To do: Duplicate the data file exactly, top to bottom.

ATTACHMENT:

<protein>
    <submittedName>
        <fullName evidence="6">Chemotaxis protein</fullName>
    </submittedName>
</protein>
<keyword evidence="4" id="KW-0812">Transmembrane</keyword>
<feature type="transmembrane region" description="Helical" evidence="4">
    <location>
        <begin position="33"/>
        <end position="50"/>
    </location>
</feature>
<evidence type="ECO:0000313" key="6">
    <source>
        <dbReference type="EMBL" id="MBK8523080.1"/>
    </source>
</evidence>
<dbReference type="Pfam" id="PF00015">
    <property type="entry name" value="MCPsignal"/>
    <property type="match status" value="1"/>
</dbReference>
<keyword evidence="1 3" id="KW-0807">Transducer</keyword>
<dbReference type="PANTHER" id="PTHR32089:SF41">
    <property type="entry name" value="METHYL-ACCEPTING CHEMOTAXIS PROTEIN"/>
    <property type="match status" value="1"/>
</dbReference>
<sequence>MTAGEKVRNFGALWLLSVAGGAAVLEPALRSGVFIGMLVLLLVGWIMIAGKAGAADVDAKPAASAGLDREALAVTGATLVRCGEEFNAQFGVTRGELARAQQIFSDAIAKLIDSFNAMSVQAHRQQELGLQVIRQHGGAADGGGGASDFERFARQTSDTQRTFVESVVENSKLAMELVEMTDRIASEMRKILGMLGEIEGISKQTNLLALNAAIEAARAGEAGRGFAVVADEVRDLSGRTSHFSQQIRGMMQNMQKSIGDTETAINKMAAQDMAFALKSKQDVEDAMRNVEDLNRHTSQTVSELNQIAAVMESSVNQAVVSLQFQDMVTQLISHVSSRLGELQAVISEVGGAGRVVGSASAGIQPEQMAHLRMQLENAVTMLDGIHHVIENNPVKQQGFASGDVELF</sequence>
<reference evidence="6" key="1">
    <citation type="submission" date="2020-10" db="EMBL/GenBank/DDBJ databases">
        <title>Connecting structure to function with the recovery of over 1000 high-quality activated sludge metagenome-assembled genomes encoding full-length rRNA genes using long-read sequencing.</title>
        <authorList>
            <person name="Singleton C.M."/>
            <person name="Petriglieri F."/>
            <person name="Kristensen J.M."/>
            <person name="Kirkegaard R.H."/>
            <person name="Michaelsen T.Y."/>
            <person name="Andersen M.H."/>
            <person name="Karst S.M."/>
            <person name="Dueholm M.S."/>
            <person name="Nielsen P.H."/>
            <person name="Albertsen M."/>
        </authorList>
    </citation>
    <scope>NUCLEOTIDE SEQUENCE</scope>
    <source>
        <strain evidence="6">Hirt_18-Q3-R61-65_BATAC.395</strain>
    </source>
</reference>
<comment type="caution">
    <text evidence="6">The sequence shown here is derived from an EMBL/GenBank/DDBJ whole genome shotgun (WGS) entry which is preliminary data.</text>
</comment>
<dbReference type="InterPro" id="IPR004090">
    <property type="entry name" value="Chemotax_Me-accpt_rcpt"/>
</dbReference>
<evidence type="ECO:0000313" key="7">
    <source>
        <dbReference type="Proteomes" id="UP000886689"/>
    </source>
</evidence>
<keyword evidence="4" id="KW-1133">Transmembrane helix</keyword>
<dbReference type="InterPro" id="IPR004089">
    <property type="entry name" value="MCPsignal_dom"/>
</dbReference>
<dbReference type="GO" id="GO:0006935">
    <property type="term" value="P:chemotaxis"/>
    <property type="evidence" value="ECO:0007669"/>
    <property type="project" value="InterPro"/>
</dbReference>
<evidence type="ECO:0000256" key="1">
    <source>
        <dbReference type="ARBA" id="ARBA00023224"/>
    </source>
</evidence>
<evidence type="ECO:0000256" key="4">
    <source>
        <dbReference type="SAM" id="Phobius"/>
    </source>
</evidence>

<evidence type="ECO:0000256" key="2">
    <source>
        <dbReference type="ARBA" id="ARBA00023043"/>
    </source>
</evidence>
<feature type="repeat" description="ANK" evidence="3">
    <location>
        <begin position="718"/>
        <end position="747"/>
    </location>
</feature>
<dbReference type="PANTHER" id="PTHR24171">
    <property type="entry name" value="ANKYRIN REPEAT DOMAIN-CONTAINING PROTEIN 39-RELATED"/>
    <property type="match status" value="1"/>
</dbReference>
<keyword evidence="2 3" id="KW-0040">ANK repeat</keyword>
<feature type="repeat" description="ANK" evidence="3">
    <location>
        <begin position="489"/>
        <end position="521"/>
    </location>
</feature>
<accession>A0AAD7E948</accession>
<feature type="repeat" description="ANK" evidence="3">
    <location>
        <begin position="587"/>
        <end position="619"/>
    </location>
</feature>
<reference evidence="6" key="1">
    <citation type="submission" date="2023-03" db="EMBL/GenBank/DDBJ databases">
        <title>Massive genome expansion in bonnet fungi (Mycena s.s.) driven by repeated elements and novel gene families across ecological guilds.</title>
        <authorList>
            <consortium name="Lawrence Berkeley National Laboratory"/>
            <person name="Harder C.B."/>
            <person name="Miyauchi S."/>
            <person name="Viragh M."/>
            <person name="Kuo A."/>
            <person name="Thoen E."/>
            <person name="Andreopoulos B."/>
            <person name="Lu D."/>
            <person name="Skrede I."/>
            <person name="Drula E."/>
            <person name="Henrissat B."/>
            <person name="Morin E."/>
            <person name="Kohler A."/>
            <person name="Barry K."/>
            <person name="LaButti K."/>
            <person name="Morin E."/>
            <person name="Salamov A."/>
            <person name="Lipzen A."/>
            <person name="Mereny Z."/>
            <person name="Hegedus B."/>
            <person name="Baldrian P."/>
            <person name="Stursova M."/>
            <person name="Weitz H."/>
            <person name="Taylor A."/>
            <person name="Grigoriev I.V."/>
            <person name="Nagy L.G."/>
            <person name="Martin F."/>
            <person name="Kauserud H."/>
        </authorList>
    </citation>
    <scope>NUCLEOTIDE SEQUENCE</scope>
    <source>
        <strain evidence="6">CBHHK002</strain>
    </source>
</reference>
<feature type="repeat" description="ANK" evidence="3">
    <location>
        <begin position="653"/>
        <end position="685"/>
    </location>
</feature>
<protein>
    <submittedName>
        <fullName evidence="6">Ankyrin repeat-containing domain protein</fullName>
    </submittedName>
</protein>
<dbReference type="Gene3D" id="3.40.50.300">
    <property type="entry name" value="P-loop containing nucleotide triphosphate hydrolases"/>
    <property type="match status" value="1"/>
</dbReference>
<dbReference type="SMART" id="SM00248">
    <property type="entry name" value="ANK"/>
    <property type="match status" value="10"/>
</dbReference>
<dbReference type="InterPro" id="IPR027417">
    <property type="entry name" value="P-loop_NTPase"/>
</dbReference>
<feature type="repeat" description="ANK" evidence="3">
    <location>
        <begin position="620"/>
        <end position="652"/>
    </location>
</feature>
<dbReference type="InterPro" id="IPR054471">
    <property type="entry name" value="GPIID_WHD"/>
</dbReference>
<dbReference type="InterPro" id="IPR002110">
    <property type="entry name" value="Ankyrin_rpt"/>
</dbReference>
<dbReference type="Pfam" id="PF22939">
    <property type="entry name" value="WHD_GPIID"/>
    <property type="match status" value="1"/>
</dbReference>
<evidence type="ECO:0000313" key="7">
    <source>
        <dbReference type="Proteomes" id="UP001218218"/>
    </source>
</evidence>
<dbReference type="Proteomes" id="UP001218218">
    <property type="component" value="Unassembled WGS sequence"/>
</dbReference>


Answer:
<protein>
    <submittedName>
        <fullName evidence="6">Chemotaxis protein</fullName>
    </submittedName>
</protein>
<keyword evidence="4" id="KW-0812">Transmembrane</keyword>
<feature type="transmembrane region" description="Helical" evidence="4">
    <location>
        <begin position="33"/>
        <end position="50"/>
    </location>
</feature>
<evidence type="ECO:0000313" key="6">
    <source>
        <dbReference type="EMBL" id="MBK8523080.1"/>
    </source>
</evidence>
<dbReference type="Pfam" id="PF00015">
    <property type="entry name" value="MCPsignal"/>
    <property type="match status" value="1"/>
</dbReference>
<keyword evidence="1 3" id="KW-0807">Transducer</keyword>
<dbReference type="PANTHER" id="PTHR32089:SF41">
    <property type="entry name" value="METHYL-ACCEPTING CHEMOTAXIS PROTEIN"/>
    <property type="match status" value="1"/>
</dbReference>
<sequence>MTAGEKVRNFGALWLLSVAGGAAVLEPALRSGVFIGMLVLLLVGWIMIAGKAGAADVDAKPAASAGLDREALAVTGATLVRCGEEFNAQFGVTRGELARAQQIFSDAIAKLIDSFNAMSVQAHRQQELGLQVIRQHGGAADGGGGASDFERFARQTSDTQRTFVESVVENSKLAMELVEMTDRIASEMRKILGMLGEIEGISKQTNLLALNAAIEAARAGEAGRGFAVVADEVRDLSGRTSHFSQQIRGMMQNMQKSIGDTETAINKMAAQDMAFALKSKQDVEDAMRNVEDLNRHTSQTVSELNQIAAVMESSVNQAVVSLQFQDMVTQLISHVSSRLGELQAVISEVGGAGRVVGSASAGIQPEQMAHLRMQLENAVTMLDGIHHVIENNPVKQQGFASGDVELF</sequence>
<reference evidence="6" key="1">
    <citation type="submission" date="2020-10" db="EMBL/GenBank/DDBJ databases">
        <title>Connecting structure to function with the recovery of over 1000 high-quality activated sludge metagenome-assembled genomes encoding full-length rRNA genes using long-read sequencing.</title>
        <authorList>
            <person name="Singleton C.M."/>
            <person name="Petriglieri F."/>
            <person name="Kristensen J.M."/>
            <person name="Kirkegaard R.H."/>
            <person name="Michaelsen T.Y."/>
            <person name="Andersen M.H."/>
            <person name="Karst S.M."/>
            <person name="Dueholm M.S."/>
            <person name="Nielsen P.H."/>
            <person name="Albertsen M."/>
        </authorList>
    </citation>
    <scope>NUCLEOTIDE SEQUENCE</scope>
    <source>
        <strain evidence="6">Hirt_18-Q3-R61-65_BATAC.395</strain>
    </source>
</reference>
<comment type="caution">
    <text evidence="6">The sequence shown here is derived from an EMBL/GenBank/DDBJ whole genome shotgun (WGS) entry which is preliminary data.</text>
</comment>
<dbReference type="InterPro" id="IPR004090">
    <property type="entry name" value="Chemotax_Me-accpt_rcpt"/>
</dbReference>
<evidence type="ECO:0000313" key="7">
    <source>
        <dbReference type="Proteomes" id="UP000886689"/>
    </source>
</evidence>
<keyword evidence="4" id="KW-1133">Transmembrane helix</keyword>
<dbReference type="InterPro" id="IPR004089">
    <property type="entry name" value="MCPsignal_dom"/>
</dbReference>
<dbReference type="GO" id="GO:0006935">
    <property type="term" value="P:chemotaxis"/>
    <property type="evidence" value="ECO:0007669"/>
    <property type="project" value="InterPro"/>
</dbReference>
<evidence type="ECO:0000256" key="1">
    <source>
        <dbReference type="ARBA" id="ARBA00023224"/>
    </source>
</evidence>
<evidence type="ECO:0000256" key="4">
    <source>
        <dbReference type="SAM" id="Phobius"/>
    </source>
</evidence>

<evidence type="ECO:0000256" key="2">
    <source>
        <dbReference type="ARBA" id="ARBA00023043"/>
    </source>
</evidence>
<feature type="repeat" description="ANK" evidence="3">
    <location>
        <begin position="718"/>
        <end position="747"/>
    </location>
</feature>
<dbReference type="PANTHER" id="PTHR24171">
    <property type="entry name" value="ANKYRIN REPEAT DOMAIN-CONTAINING PROTEIN 39-RELATED"/>
    <property type="match status" value="1"/>
</dbReference>
<keyword evidence="2 3" id="KW-0040">ANK repeat</keyword>
<feature type="repeat" description="ANK" evidence="3">
    <location>
        <begin position="489"/>
        <end position="521"/>
    </location>
</feature>
<accession>A0AAD7E948</accession>
<feature type="repeat" description="ANK" evidence="3">
    <location>
        <begin position="587"/>
        <end position="619"/>
    </location>
</feature>
<reference evidence="6" key="1">
    <citation type="submission" date="2023-03" db="EMBL/GenBank/DDBJ databases">
        <title>Massive genome expansion in bonnet fungi (Mycena s.s.) driven by repeated elements and novel gene families across ecological guilds.</title>
        <authorList>
            <consortium name="Lawrence Berkeley National Laboratory"/>
            <person name="Harder C.B."/>
            <person name="Miyauchi S."/>
            <person name="Viragh M."/>
            <person name="Kuo A."/>
            <person name="Thoen E."/>
            <person name="Andreopoulos B."/>
            <person name="Lu D."/>
            <person name="Skrede I."/>
            <person name="Drula E."/>
            <person name="Henrissat B."/>
            <person name="Morin E."/>
            <person name="Kohler A."/>
            <person name="Barry K."/>
            <person name="LaButti K."/>
            <person name="Morin E."/>
            <person name="Salamov A."/>
            <person name="Lipzen A."/>
            <person name="Mereny Z."/>
            <person name="Hegedus B."/>
            <person name="Baldrian P."/>
            <person name="Stursova M."/>
            <person name="Weitz H."/>
            <person name="Taylor A."/>
            <person name="Grigoriev I.V."/>
            <person name="Nagy L.G."/>
            <person name="Martin F."/>
            <person name="Kauserud H."/>
        </authorList>
    </citation>
    <scope>NUCLEOTIDE SEQUENCE</scope>
    <source>
        <strain evidence="6">CBHHK002</strain>
    </source>
</reference>
<feature type="repeat" description="ANK" evidence="3">
    <location>
        <begin position="653"/>
        <end position="685"/>
    </location>
</feature>
<protein>
    <submittedName>
        <fullName evidence="6">Ankyrin repeat-containing domain protein</fullName>
    </submittedName>
</protein>
<dbReference type="Gene3D" id="3.40.50.300">
    <property type="entry name" value="P-loop containing nucleotide triphosphate hydrolases"/>
    <property type="match status" value="1"/>
</dbReference>
<dbReference type="SMART" id="SM00248">
    <property type="entry name" value="ANK"/>
    <property type="match status" value="10"/>
</dbReference>
<dbReference type="InterPro" id="IPR027417">
    <property type="entry name" value="P-loop_NTPase"/>
</dbReference>
<feature type="repeat" description="ANK" evidence="3">
    <location>
        <begin position="620"/>
        <end position="652"/>
    </location>
</feature>
<dbReference type="InterPro" id="IPR054471">
    <property type="entry name" value="GPIID_WHD"/>
</dbReference>
<dbReference type="InterPro" id="IPR002110">
    <property type="entry name" value="Ankyrin_rpt"/>
</dbReference>
<dbReference type="Pfam" id="PF22939">
    <property type="entry name" value="WHD_GPIID"/>
    <property type="match status" value="1"/>
</dbReference>
<evidence type="ECO:0000313" key="7">
    <source>
        <dbReference type="Proteomes" id="UP001218218"/>
    </source>
</evidence>
<dbReference type="Proteomes" id="UP001218218">
    <property type="component" value="Unassembled WGS sequence"/>
</dbReference>